The following types of Latvian product shipments represent positive net exports or a trade balance surplus. Investopedia defines net exports as the value of a country’s total exports minus the value of its total imports.

In a nutshell, net exports reflect the amount by which foreign spending on a home country’s goods or services exceeds or lags the home country’s spending on foreign goods or services.

  1. Wood: US$2 billion (Up by 20% since 2017)
  2. Cereals: $171.1 million (Down by -46%)
  3. Furniture, bedding, lighting, signs, prefab buildings: $169.1 million (Up by 20.6%)
  4. Books, newspapers, pictures: $114.2 million (Up by 2.9%)
  5. Dairy, eggs, honey: $113.5 million (Down by -17%)
  6. Meat/seafood preparations: $54.5 million (Up by 25.1%)
  7. Beverages, spirits, vinegar: $42.3 million (Down by -35.7%)
  8. Live animals: $42.1 million (Up by 10.2%)
  9. Articles of iron or steel: $41.5 million (Down by -13.4%)
  10. Glass: $37.3 million (Down by -14.1%)

Latvia has highly positive net exports in the international trade of lumber. In turn, these cashflows indicate Latvia’s strong competitive advantages under the wood product category.


Latvia incurred an overall trade deficit of -$3.7 billion during 2018, expanding by 29% from the -$2.9 billion in red ink one year earlier.

Below are exports from Latvia that result in negative net exports or product trade balance deficits. These negative net exports reveal product categories where foreign spending on home country Latvia’s goods trail Latvian importer spending on foreign products.

  1. Mineral fuels including oil: -US$1.1 billion (Up by 22.2% since 2017)
  2. Machinery including computers: -$956 million (Up by 27.8%)
  3. Vehicles: -$714.1 million (Up by 5.9%)
  4. Aircraft, spacecraft: -$507.1 million (Up by 3330.1%)
  5. Electrical machinery, equipment: -$378.2 million (Up by 18.6%)
  6. Plastics, plastic articles: -$351.7 million (Up by 6%)
  7. Iron, steel: -$191.1 million (Up by 107.2%)
  8. Pharmaceuticals: -$190.4 million (Up by 3.7%)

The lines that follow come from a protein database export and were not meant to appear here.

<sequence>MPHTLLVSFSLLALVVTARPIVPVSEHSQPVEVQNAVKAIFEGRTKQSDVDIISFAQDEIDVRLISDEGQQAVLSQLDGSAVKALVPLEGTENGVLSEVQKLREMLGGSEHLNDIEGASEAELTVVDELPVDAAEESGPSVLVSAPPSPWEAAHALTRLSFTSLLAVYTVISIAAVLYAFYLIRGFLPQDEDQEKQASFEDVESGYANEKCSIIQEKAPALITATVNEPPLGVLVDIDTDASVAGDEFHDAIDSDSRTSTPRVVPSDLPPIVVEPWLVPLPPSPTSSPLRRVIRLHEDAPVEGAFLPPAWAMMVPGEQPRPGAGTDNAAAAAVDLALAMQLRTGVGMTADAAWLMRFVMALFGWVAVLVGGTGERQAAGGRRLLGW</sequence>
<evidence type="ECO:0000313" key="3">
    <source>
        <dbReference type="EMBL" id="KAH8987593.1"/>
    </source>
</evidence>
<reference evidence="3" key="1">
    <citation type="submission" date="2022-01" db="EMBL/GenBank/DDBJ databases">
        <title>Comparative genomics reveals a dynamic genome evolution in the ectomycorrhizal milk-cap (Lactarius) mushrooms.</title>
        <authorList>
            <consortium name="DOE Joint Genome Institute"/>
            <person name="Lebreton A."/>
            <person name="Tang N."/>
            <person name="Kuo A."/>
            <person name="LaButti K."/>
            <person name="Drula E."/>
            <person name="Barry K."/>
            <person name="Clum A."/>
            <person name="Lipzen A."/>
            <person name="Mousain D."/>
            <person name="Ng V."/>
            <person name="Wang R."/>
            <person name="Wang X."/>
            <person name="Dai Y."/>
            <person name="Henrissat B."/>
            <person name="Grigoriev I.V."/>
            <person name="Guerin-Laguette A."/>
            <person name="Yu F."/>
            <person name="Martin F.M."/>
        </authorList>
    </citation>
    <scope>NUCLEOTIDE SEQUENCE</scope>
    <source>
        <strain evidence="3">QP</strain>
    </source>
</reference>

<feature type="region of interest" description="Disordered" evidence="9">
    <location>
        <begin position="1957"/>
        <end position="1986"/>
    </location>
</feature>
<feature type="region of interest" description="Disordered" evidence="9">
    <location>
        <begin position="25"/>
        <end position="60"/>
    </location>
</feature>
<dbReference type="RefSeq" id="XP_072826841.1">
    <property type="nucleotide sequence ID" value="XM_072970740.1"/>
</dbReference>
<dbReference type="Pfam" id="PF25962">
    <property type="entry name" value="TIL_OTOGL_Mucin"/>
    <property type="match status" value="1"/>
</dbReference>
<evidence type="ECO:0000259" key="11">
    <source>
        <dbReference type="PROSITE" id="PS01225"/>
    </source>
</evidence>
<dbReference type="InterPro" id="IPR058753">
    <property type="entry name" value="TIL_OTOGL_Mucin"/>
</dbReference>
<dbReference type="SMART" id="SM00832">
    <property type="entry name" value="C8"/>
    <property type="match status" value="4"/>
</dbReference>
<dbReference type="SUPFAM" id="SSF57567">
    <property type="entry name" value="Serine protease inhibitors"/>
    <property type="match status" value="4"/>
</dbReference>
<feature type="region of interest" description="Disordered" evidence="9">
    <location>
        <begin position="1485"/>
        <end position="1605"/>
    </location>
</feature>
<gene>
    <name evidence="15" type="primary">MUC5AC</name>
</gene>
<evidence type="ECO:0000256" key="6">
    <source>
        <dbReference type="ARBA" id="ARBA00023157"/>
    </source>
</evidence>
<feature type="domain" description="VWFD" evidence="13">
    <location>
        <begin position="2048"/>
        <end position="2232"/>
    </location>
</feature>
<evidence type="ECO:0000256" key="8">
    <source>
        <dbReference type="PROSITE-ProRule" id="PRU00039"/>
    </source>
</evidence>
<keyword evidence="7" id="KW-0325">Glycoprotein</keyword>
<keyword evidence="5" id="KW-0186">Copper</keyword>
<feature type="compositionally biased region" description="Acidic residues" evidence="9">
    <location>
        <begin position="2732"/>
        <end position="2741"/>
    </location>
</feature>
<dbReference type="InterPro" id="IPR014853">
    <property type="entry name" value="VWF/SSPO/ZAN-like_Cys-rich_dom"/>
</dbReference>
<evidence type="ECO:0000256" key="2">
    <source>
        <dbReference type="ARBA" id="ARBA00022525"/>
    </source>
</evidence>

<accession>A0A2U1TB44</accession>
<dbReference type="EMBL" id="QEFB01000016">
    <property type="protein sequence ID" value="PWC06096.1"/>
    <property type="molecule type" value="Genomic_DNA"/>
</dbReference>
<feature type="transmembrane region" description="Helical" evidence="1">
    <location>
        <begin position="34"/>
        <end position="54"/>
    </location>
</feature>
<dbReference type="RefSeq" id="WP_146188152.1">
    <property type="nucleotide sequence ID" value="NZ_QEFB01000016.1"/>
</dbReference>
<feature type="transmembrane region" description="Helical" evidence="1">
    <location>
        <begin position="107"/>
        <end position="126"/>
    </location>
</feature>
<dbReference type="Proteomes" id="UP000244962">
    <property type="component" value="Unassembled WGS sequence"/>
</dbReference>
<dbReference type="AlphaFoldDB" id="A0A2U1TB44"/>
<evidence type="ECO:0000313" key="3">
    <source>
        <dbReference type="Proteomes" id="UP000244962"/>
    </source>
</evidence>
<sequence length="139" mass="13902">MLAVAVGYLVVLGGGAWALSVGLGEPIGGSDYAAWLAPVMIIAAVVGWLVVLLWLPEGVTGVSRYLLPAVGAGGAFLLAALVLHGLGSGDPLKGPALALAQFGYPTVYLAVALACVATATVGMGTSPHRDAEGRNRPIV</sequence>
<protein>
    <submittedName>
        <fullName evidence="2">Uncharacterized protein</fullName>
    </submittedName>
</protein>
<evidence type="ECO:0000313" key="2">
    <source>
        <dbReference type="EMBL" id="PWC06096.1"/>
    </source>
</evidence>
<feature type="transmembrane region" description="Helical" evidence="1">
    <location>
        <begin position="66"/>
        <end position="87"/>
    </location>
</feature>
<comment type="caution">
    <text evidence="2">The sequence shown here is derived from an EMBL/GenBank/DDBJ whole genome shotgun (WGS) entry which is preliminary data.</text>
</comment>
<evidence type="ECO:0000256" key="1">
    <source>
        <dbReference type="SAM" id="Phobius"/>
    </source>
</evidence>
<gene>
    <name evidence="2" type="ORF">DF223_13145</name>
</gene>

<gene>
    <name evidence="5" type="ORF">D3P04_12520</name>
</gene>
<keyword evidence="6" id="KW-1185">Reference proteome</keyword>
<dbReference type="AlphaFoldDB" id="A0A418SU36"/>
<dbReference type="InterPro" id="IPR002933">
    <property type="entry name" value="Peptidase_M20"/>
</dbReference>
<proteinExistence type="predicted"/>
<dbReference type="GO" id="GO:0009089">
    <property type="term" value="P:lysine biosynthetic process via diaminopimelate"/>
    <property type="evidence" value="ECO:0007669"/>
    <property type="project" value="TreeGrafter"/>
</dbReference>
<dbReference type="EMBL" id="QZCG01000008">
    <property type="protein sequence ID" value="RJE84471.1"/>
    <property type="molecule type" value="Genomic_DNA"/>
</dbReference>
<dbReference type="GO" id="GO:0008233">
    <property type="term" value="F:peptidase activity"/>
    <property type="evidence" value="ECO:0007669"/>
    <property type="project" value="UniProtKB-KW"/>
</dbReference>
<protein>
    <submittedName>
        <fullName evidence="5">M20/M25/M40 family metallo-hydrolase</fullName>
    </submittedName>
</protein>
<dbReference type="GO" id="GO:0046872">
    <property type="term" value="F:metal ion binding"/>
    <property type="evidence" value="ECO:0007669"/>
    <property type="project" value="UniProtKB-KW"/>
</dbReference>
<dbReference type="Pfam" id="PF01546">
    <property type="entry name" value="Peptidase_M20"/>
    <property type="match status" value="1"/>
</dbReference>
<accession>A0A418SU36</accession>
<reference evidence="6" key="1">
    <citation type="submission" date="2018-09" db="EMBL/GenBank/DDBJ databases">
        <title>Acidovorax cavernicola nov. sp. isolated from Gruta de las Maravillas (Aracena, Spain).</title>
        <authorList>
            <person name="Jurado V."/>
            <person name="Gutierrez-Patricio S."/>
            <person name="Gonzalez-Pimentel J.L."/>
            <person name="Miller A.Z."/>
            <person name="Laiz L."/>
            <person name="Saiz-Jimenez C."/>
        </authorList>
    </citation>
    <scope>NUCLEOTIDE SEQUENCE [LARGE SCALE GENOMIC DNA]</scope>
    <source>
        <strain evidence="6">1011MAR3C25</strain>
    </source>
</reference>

9. Paper, paper items: -$189.2 million (Up by 6.2%)
  10. Rubber, rubber articles: -$170.5 million (Up by 16.3%)

Latvia has highly negative net exports and therefore deep international trade deficits for mineral fuels-related products particularly refined petroleum oils, petroleum gases then petroleum coke and other petroleum residues.

These cashflow deficiencies clearly indicate Latvia’s competitive disadvantages in the international energy market, but also represent key opportunities for Latvia to improve its position in the global economy through focused innovations.


Latvian Export Companies

Given that Latvia is a small emerging economy, it should come as no surprise that not one Latvian corporation appears on the Forbes Global 2000 list.

Wikipedia does outline some Latvian export companies. Selected examples are shown below:

  • Estonia Piano Factory (pianos)
  • Liviko (vodka, other alcoholic beverages)
  • Narva Oil Plant (shale oil)
  • Rakvere Lihakombinaat (meat products)
  • Rexer Ltd (automobiles)
  • Saku Brewery (beer, cider, soft drinks, water)
  • Tartu Mill AS (grains)
  • Tondi Elektroonika (hearing aids)


Latvia’s capital city is Riga.

Research Sources:
Forbes Global 2000 rankings, The World’s Biggest Public Companies. Accessed on March 18, 2019

International Monetary Fund, World Economic Outlook Database (GDP based on Purchasing Power Parity). Accessed on July 2, 2019

Trade Map, International Trade Centre. Accessed on July 2, 2019

Investopedia, Net Exports Definition. Accessed on March 18, 2019

Wikipedia, Gross domestic product. Accessed on July 2, 2019

Wikipedia, List of Companies of Latvia. Accessed on March 18, 2019

Wikipedia, Purchasing power parity. Accessed on July 2, 2019